Get a perfect Largest Contentful Paint (LCP) time with a single line of code

A hack that tricks browsers into thinking LCP is much lower

James Koshigoe, Web Performance Consultant
February 6, 2020

As Google’s Core Web Vitals initiative will be soon be affecting websites in search rankings starting mid-June of 2021, many websites are scrambling to fix the 3 metrics that are considered part of the Core Web Vitals: Cumulative Layout Shift (CLS), First Input Delay (FID), and Largest Contentful Paint (LCP). Websites will soon be penalized in Google's search rankings for poor performance in any of these 3 metrics.

Since we work with a lot of Shopify websites, DevisedLabs has spent a lot of time learning about best practices to fine tune these metrics for Shopify websites, which we’ve shared previously in this blog post: Improving Core Web Vitals for Shopify Sites 

But during our continuous process of researching how to maximize the performance of websites, we’ve stumbled upon a little hack to instantaneously improve your LCP metric with a single line of code.

We’re calling this our Very Large Image™ hack (or VLI hack for short, for those who have a thing for acronyms).

Here's the results from a webpage we tested with very poor performance adding our VLI hack. These results come from Google's web performing testing tool, PageSpeed Insights:

Before our VLI hack

After our VLI hack

Without burying the lede, the following code is all you need to get the lowest LCP:

<!-- DevisedLabs Very Large Image LCP Hack --><img width="99999" height="99999" style="pointer-events: none; position: absolute; top: 0; left: 0; width: 99vw; height: 99vh; max-width: 99vw; max-height: 99vh;"  src="data:image/svg+xml;base64,PD94bWwgdmVyc2lvbj0iMS4wIiBlbmNvZGluZz0iVVRGLTgiPz48c3ZnIHdpZHRoPSI5OTk5OXB4IiBoZWlnaHQ9Ijk5OTk5cHgiIHZpZXdCb3g9IjAgMCA5OTk5OSA5OTk5OSIgdmVyc2lvbj0iMS4xIiB4bWxucz0iaHR0cDovL3d3dy53My5vcmcvMjAwMC9zdmciIHhtbG5zOnhsaW5rPSJodHRwOi8vd3d3LnczLm9yZy8xOTk5L3hsaW5rIj48ZyBzdHJva2U9Im5vbmUiIGZpbGw9Im5vbmUiIGZpbGwtb3BhY2l0eT0iMCI+PHJlY3QgeD0iMCIgeT0iMCIgd2lkdGg9Ijk5OTk5IiBoZWlnaHQ9Ijk5OTk5Ij48L3JlY3Q+IDwvZz4gPC9zdmc+">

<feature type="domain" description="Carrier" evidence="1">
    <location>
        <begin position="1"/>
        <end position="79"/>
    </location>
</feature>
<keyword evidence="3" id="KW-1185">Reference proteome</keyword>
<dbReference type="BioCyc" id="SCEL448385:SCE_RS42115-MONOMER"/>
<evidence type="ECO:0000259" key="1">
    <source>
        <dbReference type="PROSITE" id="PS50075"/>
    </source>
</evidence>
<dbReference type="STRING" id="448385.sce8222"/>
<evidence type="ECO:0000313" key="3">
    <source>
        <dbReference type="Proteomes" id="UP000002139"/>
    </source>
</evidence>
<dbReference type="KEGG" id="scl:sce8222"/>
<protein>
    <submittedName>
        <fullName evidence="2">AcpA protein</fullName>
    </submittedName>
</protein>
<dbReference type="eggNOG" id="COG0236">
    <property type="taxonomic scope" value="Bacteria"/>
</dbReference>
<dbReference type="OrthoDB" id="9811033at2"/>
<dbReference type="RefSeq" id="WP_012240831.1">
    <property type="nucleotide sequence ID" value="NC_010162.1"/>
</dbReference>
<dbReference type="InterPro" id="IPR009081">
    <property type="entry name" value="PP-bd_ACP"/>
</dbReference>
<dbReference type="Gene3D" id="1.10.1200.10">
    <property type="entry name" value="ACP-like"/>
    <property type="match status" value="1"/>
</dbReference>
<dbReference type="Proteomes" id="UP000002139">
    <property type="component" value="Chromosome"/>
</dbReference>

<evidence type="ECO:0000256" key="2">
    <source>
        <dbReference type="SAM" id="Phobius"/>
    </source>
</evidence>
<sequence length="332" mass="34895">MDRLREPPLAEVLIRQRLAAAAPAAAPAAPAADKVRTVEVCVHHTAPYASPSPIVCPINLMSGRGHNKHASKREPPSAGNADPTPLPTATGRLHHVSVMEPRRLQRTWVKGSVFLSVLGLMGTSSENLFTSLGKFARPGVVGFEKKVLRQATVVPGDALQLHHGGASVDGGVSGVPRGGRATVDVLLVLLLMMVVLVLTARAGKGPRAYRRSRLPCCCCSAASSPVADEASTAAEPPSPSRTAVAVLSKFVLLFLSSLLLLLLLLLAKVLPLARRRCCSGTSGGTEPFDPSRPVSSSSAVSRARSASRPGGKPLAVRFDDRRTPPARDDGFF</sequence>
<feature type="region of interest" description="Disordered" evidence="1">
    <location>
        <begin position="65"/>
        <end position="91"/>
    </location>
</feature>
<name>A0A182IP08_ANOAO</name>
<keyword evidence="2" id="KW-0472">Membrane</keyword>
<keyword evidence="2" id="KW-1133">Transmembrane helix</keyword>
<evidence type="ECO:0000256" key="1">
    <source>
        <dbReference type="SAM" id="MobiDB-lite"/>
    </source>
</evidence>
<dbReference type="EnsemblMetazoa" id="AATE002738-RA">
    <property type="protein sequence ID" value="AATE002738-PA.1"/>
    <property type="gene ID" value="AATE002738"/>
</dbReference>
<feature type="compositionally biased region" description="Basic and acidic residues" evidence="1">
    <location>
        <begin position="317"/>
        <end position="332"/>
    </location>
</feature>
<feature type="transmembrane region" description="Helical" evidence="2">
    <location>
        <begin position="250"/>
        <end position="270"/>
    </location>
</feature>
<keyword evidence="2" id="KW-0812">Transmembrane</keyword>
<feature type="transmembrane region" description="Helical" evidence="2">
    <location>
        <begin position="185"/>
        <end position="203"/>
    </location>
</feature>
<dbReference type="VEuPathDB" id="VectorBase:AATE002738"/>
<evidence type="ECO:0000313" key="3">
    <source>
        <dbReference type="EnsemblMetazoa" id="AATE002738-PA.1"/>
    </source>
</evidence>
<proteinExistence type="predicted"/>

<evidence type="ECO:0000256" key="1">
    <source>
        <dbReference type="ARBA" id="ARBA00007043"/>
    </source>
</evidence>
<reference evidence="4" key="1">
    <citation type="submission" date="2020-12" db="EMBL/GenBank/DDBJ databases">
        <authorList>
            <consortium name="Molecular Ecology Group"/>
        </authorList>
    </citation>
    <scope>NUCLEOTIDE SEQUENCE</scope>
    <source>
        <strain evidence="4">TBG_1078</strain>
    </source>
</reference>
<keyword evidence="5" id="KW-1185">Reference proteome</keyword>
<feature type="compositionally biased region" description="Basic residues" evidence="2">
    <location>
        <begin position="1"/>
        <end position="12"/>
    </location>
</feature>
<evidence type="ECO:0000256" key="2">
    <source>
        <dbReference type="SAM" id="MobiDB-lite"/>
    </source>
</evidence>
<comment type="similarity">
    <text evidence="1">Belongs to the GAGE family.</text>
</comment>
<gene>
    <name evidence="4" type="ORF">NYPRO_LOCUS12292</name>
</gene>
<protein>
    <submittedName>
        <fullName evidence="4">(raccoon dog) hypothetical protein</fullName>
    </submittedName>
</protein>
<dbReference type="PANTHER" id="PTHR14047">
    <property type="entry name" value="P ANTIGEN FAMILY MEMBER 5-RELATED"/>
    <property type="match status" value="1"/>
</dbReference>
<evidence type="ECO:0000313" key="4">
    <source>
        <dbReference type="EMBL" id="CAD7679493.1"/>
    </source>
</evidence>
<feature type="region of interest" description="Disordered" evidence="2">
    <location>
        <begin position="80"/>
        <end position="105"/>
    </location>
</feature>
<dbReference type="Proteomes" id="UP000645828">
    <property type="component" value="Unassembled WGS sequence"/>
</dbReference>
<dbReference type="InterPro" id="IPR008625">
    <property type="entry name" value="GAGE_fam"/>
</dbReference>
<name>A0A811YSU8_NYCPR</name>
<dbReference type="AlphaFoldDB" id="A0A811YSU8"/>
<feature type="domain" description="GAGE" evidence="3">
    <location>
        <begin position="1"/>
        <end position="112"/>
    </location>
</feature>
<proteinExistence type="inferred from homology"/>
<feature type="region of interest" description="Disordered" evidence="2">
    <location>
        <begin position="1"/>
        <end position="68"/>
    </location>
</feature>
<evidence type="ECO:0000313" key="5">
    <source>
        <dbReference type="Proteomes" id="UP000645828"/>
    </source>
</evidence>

If this is all you came here for, well that’s it. Insert that right at the start of your <body> or even at the top of your <head> tag (yes this works) and you should be good to go. You can verify it's working by running the page you installed it on in PageSpeed Insights.

But honestly, you probably don’t want to rely on this. Instead, it would be better to actually work on the underlying issues that might be causing web performance issues on your website because actual visitors are impacted by this. If you need help with that, we’re experts in web performance and would be glad to help. Scroll to the bottom to learn more about what we do.

The point of this blog post is to dive into why this works, and maybe even bring this hack to browser vendors' attention so they can fix it. Since after all, improving web performance for real users should be the goal.